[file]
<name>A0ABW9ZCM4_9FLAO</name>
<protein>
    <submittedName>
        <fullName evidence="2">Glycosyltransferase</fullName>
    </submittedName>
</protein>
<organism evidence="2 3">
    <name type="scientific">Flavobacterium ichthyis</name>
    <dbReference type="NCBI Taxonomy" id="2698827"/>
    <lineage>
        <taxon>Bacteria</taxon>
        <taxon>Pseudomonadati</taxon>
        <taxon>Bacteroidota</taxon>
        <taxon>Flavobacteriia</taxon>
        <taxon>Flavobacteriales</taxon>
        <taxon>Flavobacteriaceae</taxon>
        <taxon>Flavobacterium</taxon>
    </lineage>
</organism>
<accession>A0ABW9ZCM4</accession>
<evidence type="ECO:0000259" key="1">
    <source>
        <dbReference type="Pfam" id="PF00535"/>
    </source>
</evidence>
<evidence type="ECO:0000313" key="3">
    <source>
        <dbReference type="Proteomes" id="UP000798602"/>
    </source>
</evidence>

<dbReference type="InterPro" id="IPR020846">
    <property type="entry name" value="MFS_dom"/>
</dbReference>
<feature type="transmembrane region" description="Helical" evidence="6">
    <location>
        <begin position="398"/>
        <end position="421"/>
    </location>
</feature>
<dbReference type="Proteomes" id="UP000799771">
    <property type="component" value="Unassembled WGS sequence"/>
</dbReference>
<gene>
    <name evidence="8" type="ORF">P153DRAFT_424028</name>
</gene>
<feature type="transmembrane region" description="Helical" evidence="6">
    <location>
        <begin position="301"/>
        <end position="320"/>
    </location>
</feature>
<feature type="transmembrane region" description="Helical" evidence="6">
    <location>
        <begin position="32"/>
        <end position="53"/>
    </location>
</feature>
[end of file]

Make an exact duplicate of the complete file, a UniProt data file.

<name>A0ABW9ZCM4_9FLAO</name>
<protein>
    <submittedName>
        <fullName evidence="2">Glycosyltransferase</fullName>
    </submittedName>
</protein>
<organism evidence="2 3">
    <name type="scientific">Flavobacterium ichthyis</name>
    <dbReference type="NCBI Taxonomy" id="2698827"/>
    <lineage>
        <taxon>Bacteria</taxon>
        <taxon>Pseudomonadati</taxon>
        <taxon>Bacteroidota</taxon>
        <taxon>Flavobacteriia</taxon>
        <taxon>Flavobacteriales</taxon>
        <taxon>Flavobacteriaceae</taxon>
        <taxon>Flavobacterium</taxon>
    </lineage>
</organism>
<accession>A0ABW9ZCM4</accession>
<evidence type="ECO:0000259" key="1">
    <source>
        <dbReference type="Pfam" id="PF00535"/>
    </source>
</evidence>
<evidence type="ECO:0000313" key="3">
    <source>
        <dbReference type="Proteomes" id="UP000798602"/>
    </source>
</evidence>

<dbReference type="InterPro" id="IPR020846">
    <property type="entry name" value="MFS_dom"/>
</dbReference>
<feature type="transmembrane region" description="Helical" evidence="6">
    <location>
        <begin position="398"/>
        <end position="421"/>
    </location>
</feature>
<dbReference type="Proteomes" id="UP000799771">
    <property type="component" value="Unassembled WGS sequence"/>
</dbReference>
<gene>
    <name evidence="8" type="ORF">P153DRAFT_424028</name>
</gene>
<feature type="transmembrane region" description="Helical" evidence="6">
    <location>
        <begin position="301"/>
        <end position="320"/>
    </location>
</feature>
<feature type="transmembrane region" description="Helical" evidence="6">
    <location>
        <begin position="32"/>
        <end position="53"/>
    </location>
</feature>